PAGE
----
Why hasn't anyone demanded that Obama provide an alibi for the night the rig exploded? i think he personally wired up the rig. But as usual the big left wing media is protecting him and his satanic anti American agenda. I bet there we no black people on the rig that night. I bet they were all warned by the withe house not to report to work. I heard there were white house officials dancing in Central Park after the news of the explosion.

    So, can I run for office yet? How about my own TV show on Fox? I'm good damnit.

    May 2, 2010 at 12:59 pm | Report abuse |
  8. wowlfie

    I fear this oil spill will bankrupt our country if it reaches the Caribbean and beyond. All other nations will sue America if this happens and the cost will be in the trillions.

    May 2, 2010 at 1:19 pm | Report abuse |
  9. wowlfie

    If this causes trillions in lawsuits I feel the entire oil industry in the gulf should be taken over by congress to pay for the damages. They are all responsible for this. They all drilled out their knowing full well they didn't have adequate safeguards in an extreme emergency when the regular failsafe equipment itself failed. Hang all the oil industry leaders too.

    May 2, 2010 at 1:21 pm | Report abuse |
  10. StripedOne

    Another thing that ticks me off about this is regardless of the cost of cleaning this mess up and the fines that follow, BP will still end up making a profit from increased crude oil prices. All at the expense of consumers – including the out of work fisherman along the Gulf coast.

    May 2, 2010 at 1:22 pm | Report abuse |
  11. orich1

    @ pat and brian and all the other Obama haters. I love how a tragedy happens and immediately we have idiots who have no clue making comments about how it has something to do with Obama and him taking over the industry. Can you say "MORONS" children. Why not put the blame where it belongs and that is squarely on the oil companies shoulders. Hmmm, let's see. Oil being pumped from 5000 feet down, what we'll you do if there is a problem Mr. Oil Man? "Ohhhh don't worry we have contingency plans. If it happens, we will eventually plug it up even though we really DON'T have a plan, and we may lose some product but we'll just raise prices to ofset our costs and take it right out of the American peoples pockets! In fact, we can spin anything and make it so we actually have increased profits!" And the biggest loss of all is to our environment. And to all of you who think I'm a crazy environmentalist who doesn't want to drill, WRONG! I'm all for it! We will forever be dependant on oil to some extent, remember people, machines don't run unless they are lubricated and oil is a vital component. However, can we at least do it safely and have common sense measures put in place in case something like this happens. Correct me if I'm wrong but at 5000 feet wouldn't seem prudent to put some sort of stop mechanism in place if it all goes up in flames? Ahhhh yes, greed, alive and well in our industries!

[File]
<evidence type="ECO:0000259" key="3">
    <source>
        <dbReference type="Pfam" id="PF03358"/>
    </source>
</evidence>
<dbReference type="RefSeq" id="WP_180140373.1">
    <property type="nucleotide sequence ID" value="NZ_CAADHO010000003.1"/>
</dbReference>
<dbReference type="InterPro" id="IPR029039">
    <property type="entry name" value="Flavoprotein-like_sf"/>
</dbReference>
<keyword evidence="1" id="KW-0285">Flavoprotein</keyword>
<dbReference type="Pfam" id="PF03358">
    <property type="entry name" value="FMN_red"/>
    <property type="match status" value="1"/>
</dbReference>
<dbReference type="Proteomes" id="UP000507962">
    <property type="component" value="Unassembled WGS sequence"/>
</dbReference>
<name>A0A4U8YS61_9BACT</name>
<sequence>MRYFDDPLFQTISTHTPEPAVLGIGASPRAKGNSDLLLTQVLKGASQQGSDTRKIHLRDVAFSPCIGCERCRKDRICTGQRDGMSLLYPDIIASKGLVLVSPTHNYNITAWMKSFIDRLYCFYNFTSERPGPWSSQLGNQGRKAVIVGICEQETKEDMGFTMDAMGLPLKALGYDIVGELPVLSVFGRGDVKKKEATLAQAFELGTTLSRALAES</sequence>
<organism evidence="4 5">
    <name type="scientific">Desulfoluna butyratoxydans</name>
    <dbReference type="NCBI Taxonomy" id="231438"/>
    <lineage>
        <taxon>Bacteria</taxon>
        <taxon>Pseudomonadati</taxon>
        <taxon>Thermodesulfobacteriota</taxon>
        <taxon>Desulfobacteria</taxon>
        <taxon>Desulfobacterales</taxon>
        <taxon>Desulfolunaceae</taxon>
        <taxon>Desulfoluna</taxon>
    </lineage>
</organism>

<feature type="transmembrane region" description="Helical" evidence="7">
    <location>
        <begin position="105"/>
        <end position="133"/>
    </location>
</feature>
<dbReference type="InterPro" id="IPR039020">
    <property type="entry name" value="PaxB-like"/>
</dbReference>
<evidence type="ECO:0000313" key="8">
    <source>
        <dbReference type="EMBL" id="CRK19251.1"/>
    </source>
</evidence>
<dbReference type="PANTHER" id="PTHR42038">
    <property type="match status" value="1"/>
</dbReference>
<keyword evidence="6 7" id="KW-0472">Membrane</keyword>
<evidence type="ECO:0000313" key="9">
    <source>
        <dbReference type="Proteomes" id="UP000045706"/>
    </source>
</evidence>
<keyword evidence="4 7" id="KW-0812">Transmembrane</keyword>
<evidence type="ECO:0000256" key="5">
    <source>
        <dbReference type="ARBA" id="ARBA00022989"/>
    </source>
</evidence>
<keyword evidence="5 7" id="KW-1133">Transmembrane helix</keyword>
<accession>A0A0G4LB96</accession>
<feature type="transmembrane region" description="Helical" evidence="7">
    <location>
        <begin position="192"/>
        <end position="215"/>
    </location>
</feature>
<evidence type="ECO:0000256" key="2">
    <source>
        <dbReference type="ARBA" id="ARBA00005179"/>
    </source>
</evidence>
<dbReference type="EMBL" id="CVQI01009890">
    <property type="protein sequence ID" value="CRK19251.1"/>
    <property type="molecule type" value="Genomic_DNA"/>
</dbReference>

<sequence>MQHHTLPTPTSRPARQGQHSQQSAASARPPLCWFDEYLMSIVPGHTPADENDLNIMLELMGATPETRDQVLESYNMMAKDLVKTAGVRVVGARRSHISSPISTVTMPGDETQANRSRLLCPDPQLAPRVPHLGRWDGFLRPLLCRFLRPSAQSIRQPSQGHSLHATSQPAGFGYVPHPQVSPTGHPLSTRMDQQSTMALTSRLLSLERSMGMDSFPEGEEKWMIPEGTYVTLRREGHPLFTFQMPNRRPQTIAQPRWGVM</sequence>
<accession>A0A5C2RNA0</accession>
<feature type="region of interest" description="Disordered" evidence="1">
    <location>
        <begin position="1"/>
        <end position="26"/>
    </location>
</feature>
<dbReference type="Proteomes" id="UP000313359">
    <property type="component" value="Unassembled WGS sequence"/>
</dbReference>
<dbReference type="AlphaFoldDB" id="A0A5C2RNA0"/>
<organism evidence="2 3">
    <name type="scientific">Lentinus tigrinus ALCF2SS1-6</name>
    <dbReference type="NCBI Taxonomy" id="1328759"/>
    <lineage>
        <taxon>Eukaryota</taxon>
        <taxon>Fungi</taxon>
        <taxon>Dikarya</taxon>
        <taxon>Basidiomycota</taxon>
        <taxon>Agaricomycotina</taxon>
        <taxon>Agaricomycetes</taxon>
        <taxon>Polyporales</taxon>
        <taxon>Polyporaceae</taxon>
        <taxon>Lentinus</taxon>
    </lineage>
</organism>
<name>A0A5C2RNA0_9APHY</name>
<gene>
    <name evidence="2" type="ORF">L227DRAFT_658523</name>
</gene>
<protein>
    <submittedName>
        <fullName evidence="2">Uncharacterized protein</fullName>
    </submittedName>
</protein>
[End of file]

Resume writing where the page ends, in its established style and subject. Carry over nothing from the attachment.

May 2, 2010 at 1:25 pm | Report abuse |
  12. Going Crazy

    Sure we need oil (sarcasm) even though we see all kinds of crap running on electricity everyday right in front of our eyes. Sure the technology isn't there yet and grass is pink.

    May 2, 2010 at 1:39 pm | Report abuse |
  13. BCase in Ocean Springs, MS

    I just stepped outside and was overwhelmed by the smell..I can't believe this is alright for us to be breathing!

    May 2, 2010 at 1:40 pm | Report abuse |
  14. peggy

    Give those economically affected by this catastrophe a job cleaning it up, with good pay too. At the least it would put food on the table as they have lost their livelihoods for this season. It seems likely that they will need some different skills anyhow as who knows when (and if) fish, oysters, and other sea creatures will recover. BP owes these folks, and they need to give BIG money to efforts to save as much of the threatened wildlife as is possible. They also, as a sanction, must be required to develop a non-proprietary safety plan that, in the event of this sort of calamity happening again, would guarantee to save lives and close the cap on the well within hours of the disaster. It is unconscionable that they did not have a more comprehensive disaster plan and that it will take months to cap this well.

    May 2, 2010 at 1:45 pm | Report abuse |
  15. Brian

    Orich 1 says I am an idiot. That confirms to me that I should have my own show on Fox.

    Having settled that, I would like to say that I hope that we the people stand up and put our foot down. We need to hang together both right and left and protect our country from the profiteers who care only about themselves. It really IS that simple. Demand reform or vote them out

    May 2, 2010 at 1:48 pm | Report abuse |